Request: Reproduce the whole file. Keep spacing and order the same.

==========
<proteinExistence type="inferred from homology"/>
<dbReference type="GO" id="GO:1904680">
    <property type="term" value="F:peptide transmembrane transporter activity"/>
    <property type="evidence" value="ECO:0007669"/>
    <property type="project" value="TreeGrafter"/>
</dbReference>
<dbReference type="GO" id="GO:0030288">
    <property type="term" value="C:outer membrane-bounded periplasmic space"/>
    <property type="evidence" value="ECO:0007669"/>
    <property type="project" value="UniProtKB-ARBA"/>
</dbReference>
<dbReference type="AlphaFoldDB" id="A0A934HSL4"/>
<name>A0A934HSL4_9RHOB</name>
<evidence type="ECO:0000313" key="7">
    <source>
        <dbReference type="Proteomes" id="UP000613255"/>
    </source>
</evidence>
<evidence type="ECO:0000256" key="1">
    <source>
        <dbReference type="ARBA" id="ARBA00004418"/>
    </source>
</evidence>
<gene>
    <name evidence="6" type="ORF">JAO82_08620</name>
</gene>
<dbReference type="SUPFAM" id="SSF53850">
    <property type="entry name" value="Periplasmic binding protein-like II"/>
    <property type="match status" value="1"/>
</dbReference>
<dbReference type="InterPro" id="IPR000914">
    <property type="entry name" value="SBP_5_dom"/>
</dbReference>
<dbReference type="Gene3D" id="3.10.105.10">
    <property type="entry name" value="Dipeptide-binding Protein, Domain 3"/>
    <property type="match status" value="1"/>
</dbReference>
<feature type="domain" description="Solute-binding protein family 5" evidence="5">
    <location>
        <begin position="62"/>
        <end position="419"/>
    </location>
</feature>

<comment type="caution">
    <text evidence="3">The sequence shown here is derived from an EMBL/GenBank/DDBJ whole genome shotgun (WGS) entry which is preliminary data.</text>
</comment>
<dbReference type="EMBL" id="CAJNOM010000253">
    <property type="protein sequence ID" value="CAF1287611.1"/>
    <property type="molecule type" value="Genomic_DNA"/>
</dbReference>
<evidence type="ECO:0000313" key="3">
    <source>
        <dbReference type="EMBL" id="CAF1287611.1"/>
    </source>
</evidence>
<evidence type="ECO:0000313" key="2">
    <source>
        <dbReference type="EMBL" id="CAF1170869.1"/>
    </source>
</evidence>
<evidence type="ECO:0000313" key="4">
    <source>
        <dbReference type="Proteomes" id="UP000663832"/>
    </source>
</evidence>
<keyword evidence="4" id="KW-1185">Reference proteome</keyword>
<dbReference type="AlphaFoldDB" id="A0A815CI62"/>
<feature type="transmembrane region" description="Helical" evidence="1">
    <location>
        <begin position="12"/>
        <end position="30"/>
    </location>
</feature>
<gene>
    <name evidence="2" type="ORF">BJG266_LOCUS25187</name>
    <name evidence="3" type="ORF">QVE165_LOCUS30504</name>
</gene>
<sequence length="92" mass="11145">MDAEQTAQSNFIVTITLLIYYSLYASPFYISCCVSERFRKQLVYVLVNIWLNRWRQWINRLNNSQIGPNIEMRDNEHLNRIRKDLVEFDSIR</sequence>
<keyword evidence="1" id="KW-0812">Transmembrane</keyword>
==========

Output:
<proteinExistence type="inferred from homology"/>
<dbReference type="GO" id="GO:1904680">
    <property type="term" value="F:peptide transmembrane transporter activity"/>
    <property type="evidence" value="ECO:0007669"/>
    <property type="project" value="TreeGrafter"/>
</dbReference>
<dbReference type="GO" id="GO:0030288">
    <property type="term" value="C:outer membrane-bounded periplasmic space"/>
    <property type="evidence" value="ECO:0007669"/>
    <property type="project" value="UniProtKB-ARBA"/>
</dbReference>
<dbReference type="AlphaFoldDB" id="A0A934HSL4"/>
<name>A0A934HSL4_9RHOB</name>
<evidence type="ECO:0000313" key="7">
    <source>
        <dbReference type="Proteomes" id="UP000613255"/>
    </source>
</evidence>
<evidence type="ECO:0000256" key="1">
    <source>
        <dbReference type="ARBA" id="ARBA00004418"/>
    </source>
</evidence>
<gene>
    <name evidence="6" type="ORF">JAO82_08620</name>
</gene>
<dbReference type="SUPFAM" id="SSF53850">
    <property type="entry name" value="Periplasmic binding protein-like II"/>
    <property type="match status" value="1"/>
</dbReference>
<dbReference type="InterPro" id="IPR000914">
    <property type="entry name" value="SBP_5_dom"/>
</dbReference>
<dbReference type="Gene3D" id="3.10.105.10">
    <property type="entry name" value="Dipeptide-binding Protein, Domain 3"/>
    <property type="match status" value="1"/>
</dbReference>
<feature type="domain" description="Solute-binding protein family 5" evidence="5">
    <location>
        <begin position="62"/>
        <end position="419"/>
    </location>
</feature>

<comment type="caution">
    <text evidence="3">The sequence shown here is derived from an EMBL/GenBank/DDBJ whole genome shotgun (WGS) entry which is preliminary data.</text>
</comment>
<dbReference type="EMBL" id="CAJNOM010000253">
    <property type="protein sequence ID" value="CAF1287611.1"/>
    <property type="molecule type" value="Genomic_DNA"/>
</dbReference>
<evidence type="ECO:0000313" key="3">
    <source>
        <dbReference type="EMBL" id="CAF1287611.1"/>
    </source>
</evidence>
<evidence type="ECO:0000313" key="2">
    <source>
        <dbReference type="EMBL" id="CAF1170869.1"/>
    </source>
</evidence>
<evidence type="ECO:0000313" key="4">
    <source>
        <dbReference type="Proteomes" id="UP000663832"/>
    </source>
</evidence>
<keyword evidence="4" id="KW-1185">Reference proteome</keyword>
<dbReference type="AlphaFoldDB" id="A0A815CI62"/>
<feature type="transmembrane region" description="Helical" evidence="1">
    <location>
        <begin position="12"/>
        <end position="30"/>
    </location>
</feature>
<gene>
    <name evidence="2" type="ORF">BJG266_LOCUS25187</name>
    <name evidence="3" type="ORF">QVE165_LOCUS30504</name>
</gene>
<sequence length="92" mass="11145">MDAEQTAQSNFIVTITLLIYYSLYASPFYISCCVSERFRKQLVYVLVNIWLNRWRQWINRLNNSQIGPNIEMRDNEHLNRIRKDLVEFDSIR</sequence>
<keyword evidence="1" id="KW-0812">Transmembrane</keyword>